In the local mission breakout room, dozens of participants shared how their congregations are supporting their communities. Altona Bergthaler Mennonite Church offers a free monthly community meal, and North Kildonan provides space for the local food bank to operate. Bethel Mennonite formed a committee for Indigenous-Settler reconciliation, while Douglas Mennonite partners with a Syrian group that uses its building for youth programming and summer camp. Home Street Mennonite donated enough to the World Health Organization’s COVAX fund so that 200 people could receive COVID-19 vaccines and Grace Mennonite in Steinbach planted 450 trees in Manitoba.

A recurring theme was that the pandemic has turned congregations inward, as they have struggled to simply make it through. Even so, these stories showed the passion Manitoba Mennonites have to create shared lives with their neighbours.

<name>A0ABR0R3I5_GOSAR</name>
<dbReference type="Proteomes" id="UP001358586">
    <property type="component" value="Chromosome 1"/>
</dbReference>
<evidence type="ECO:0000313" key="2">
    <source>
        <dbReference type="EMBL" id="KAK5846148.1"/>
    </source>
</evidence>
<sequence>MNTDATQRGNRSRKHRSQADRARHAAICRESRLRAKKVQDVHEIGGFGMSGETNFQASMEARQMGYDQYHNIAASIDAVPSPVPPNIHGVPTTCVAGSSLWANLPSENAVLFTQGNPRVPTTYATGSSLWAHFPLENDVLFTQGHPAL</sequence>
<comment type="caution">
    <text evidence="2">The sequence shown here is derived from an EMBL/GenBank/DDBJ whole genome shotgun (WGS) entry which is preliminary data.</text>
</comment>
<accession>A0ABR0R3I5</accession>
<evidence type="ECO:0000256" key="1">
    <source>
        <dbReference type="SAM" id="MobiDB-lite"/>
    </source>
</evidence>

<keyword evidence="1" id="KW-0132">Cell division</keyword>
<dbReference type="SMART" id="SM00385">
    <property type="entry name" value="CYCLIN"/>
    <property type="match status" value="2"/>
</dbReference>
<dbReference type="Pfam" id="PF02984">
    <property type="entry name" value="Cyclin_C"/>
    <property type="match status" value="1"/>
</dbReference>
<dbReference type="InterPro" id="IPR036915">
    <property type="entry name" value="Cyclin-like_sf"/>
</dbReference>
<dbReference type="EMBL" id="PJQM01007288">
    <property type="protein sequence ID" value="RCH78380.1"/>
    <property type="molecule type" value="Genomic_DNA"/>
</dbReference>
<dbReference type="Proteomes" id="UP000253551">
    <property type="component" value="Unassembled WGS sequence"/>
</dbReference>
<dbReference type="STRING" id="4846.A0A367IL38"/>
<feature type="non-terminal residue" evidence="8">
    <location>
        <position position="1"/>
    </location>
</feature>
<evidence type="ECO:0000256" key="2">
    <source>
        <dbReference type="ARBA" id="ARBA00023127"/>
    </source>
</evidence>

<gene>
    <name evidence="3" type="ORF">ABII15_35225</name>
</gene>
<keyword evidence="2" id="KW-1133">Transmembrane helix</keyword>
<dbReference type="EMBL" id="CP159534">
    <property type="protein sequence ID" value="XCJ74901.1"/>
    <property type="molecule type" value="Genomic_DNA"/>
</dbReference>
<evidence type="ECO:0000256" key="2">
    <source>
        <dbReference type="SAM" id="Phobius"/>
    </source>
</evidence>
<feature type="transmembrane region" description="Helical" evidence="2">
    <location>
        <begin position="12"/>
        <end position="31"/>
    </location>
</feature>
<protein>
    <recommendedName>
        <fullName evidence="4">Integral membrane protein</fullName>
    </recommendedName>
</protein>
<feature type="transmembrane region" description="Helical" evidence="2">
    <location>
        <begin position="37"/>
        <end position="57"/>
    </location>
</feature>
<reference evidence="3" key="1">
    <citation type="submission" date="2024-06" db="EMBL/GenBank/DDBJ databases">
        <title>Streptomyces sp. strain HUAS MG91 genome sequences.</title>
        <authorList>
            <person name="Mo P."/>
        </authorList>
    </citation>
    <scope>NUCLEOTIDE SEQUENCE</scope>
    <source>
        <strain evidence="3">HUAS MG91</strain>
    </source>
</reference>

Later in the afternoon, breakout rooms covered current issues like climate action, LGBTQ+ inclusion, Indigenous solidarity, Palestine-Israel and the post-pandemic church.

One of the reoccurring conversations of the day was LGBTQ+ inclusion in the life and ministry of the church. In addition to the breakout-room discussion, which had around one third of participants in attendance, several questions arose during the question period.

In 2017, MC Manitoba congregations agreed to make space for different understandings of marriage in the church and put a three-year moratorium on the conversation of same-sex marriage. But the discussion wasn’t revived in 2020 because the pandemic hit Manitoba.

A Listening Circle was formed in 2021, with representatives of 27 of MC Manitoba’s 38 congregations sharing how the Spirit has been leading their congregations on this topic. The MC Manitoba board created a committee to attend the listening circle and determine next possible steps.